Only a few phrases made it through the dog-induced haze. Something about trimming her feet. Something about people in the hall. We’d be training together every day but Sunday for three more weeks. I could catch up on anything I blurred over later.

I patted the floor. “Come settle beside me, Jemma,” I encouraged. She sat with her back to me.

“Her tail is always going, and she is a curious dog. Loves to explore.”

“Were you her trainer?” Just because I was in Amber’s group didn’t necessarily mean she was the primary instructor of my dog.

“I’ve known her since the beginning, and yeah, I was her main trainer. Her sponsor was my mentor.”

My anxious dog panted hard and trotted all over the room. I grabbed her leash so she would come and let me help calm her.

“Goldens are strong mommy or daddy dogs,” Amber explained. “She’ll settle in well with you within a few days, but at first, she’ll look to us.”

“You’ve been working with her for a few months, so that’s to be expected.”

My poor baby kept stress-panting and pacing the room with her tail wagging low. I needed to get her calmed down, and that would take a little time.

“What’s her weight?”

“Currently, she’s fifty-four pounds.”

“That sounds low to me for a teenage golden.”

“She was a little pudgy when she first came back. They over-dieted her.”

On her next pass, I gently explored my new dog. “She’s awfully thin.” The xylophone of ribs beneath my hand alarmed me.

You starved my dog. You stressed her out, and you starved her.

“She’ll put on weight while she’s here.”

Don’t act so nonchalant, Amber. You were her trainer. You shouldn’t have let a growing dog get that skinny.

All school-trained guide dog puppies I’ve ever known have been shuffled around a bit before meeting their human handler. They start their journey with the person or family who keeps their mother, then at seven or eight weeks old, they move to a puppy raiser, around their first birthday, they go back to the school for evaluation and training, then a few months later, if they make the grade, they get paired with their blind handler, then off to their new homes.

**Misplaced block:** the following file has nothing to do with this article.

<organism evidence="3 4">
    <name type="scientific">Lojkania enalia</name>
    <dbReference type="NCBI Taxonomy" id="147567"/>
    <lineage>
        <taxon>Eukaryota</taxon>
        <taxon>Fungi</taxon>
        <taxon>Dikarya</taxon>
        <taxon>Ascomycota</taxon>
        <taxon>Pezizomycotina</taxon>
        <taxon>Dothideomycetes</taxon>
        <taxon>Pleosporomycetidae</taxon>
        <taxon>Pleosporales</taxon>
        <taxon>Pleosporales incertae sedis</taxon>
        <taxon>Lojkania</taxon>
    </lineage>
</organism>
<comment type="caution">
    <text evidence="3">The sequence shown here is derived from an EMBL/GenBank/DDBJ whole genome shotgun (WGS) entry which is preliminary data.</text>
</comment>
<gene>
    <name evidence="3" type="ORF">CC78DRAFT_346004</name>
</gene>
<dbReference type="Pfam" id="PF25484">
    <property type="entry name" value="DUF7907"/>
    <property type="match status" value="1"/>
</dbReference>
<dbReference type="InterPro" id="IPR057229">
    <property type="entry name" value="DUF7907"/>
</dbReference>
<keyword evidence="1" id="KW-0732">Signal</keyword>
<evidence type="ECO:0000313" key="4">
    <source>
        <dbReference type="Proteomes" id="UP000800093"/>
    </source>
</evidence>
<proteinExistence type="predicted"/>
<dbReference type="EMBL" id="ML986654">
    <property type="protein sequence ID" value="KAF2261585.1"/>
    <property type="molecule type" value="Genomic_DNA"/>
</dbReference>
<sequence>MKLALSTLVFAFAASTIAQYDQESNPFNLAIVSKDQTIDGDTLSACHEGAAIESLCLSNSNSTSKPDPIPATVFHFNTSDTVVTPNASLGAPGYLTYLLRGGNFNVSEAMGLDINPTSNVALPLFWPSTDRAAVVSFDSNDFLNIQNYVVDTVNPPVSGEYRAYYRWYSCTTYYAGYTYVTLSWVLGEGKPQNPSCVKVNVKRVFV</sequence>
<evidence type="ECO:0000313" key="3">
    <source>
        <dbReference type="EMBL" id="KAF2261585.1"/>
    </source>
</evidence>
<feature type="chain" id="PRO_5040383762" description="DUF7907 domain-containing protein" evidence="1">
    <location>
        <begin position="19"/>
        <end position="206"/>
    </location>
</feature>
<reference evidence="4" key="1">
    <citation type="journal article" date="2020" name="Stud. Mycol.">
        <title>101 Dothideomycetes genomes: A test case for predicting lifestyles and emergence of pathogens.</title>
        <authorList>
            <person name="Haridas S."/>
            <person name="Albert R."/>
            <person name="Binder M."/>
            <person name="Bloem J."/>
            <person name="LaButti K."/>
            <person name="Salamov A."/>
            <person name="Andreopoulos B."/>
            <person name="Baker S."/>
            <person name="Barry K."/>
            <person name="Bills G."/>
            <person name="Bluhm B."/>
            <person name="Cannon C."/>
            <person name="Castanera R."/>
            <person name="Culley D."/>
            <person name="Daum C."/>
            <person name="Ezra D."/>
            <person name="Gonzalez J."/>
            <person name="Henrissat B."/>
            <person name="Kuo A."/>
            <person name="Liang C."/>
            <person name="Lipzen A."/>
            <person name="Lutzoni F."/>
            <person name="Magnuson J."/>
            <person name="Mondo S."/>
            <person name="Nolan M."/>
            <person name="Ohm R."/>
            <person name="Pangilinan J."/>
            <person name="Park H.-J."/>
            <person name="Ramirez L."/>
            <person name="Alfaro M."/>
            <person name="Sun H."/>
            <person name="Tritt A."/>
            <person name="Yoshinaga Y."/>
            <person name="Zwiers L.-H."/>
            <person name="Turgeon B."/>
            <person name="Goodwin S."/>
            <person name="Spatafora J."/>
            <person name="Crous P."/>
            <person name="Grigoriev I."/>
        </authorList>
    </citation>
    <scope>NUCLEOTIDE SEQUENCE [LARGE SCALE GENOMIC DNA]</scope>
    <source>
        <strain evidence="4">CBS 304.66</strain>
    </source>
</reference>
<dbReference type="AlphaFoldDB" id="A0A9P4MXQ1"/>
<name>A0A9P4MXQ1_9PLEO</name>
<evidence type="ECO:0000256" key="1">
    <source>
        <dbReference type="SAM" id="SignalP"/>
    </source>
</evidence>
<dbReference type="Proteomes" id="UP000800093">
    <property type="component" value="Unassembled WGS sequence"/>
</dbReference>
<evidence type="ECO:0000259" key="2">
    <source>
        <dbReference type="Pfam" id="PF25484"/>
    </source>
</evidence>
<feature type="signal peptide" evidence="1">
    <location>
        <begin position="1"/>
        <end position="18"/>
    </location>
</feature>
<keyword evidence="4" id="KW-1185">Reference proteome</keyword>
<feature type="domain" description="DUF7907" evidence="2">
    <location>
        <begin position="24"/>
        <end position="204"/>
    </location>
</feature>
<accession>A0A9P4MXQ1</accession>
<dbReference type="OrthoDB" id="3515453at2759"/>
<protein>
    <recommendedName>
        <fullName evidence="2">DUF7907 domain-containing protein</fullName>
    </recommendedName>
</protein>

“When you see the vet in a couple of weeks, she’ll give you a goal weight.”

How can they know what’s best for her adult weight when she’s only a teenager?

“We like everyone to keep your dog trim.”

“That’s my plan,” I assured Amber.

I don’t want a moving hassock, but she shouldn’t be a fur-covered skeleton either.

I pushed down my anger about her being so emaciated. I didn’t want to make this any harder for my dog. The anger was certainly not at her. And in a year, she would be one hundred percent mine, not the school’s anymore.

Jemma got up and went exploring again. My poor, stressed girl continued to pant rapidly. I beamed love at my beautiful new guide. My trainer droned on about… whatever.

Amber, please go away now so I can get to know my dog.

Some of the instructions made it through the fog. “No human food. We check their poop every few days, so we’ll know if she gets something she shouldn’t.”

The poop police are watching. Do they have in-room surveillance, too?

Amber continued, “Keep her attached to you at all times until we tell you it’s okay to let her loose in the room with her leash on. And clip her by the collar to the wall anytime you leave to go to the bathroom, do laundry, or whatever else without her.” She pointed to the chain in the wall by her sleeping mat for emphasis.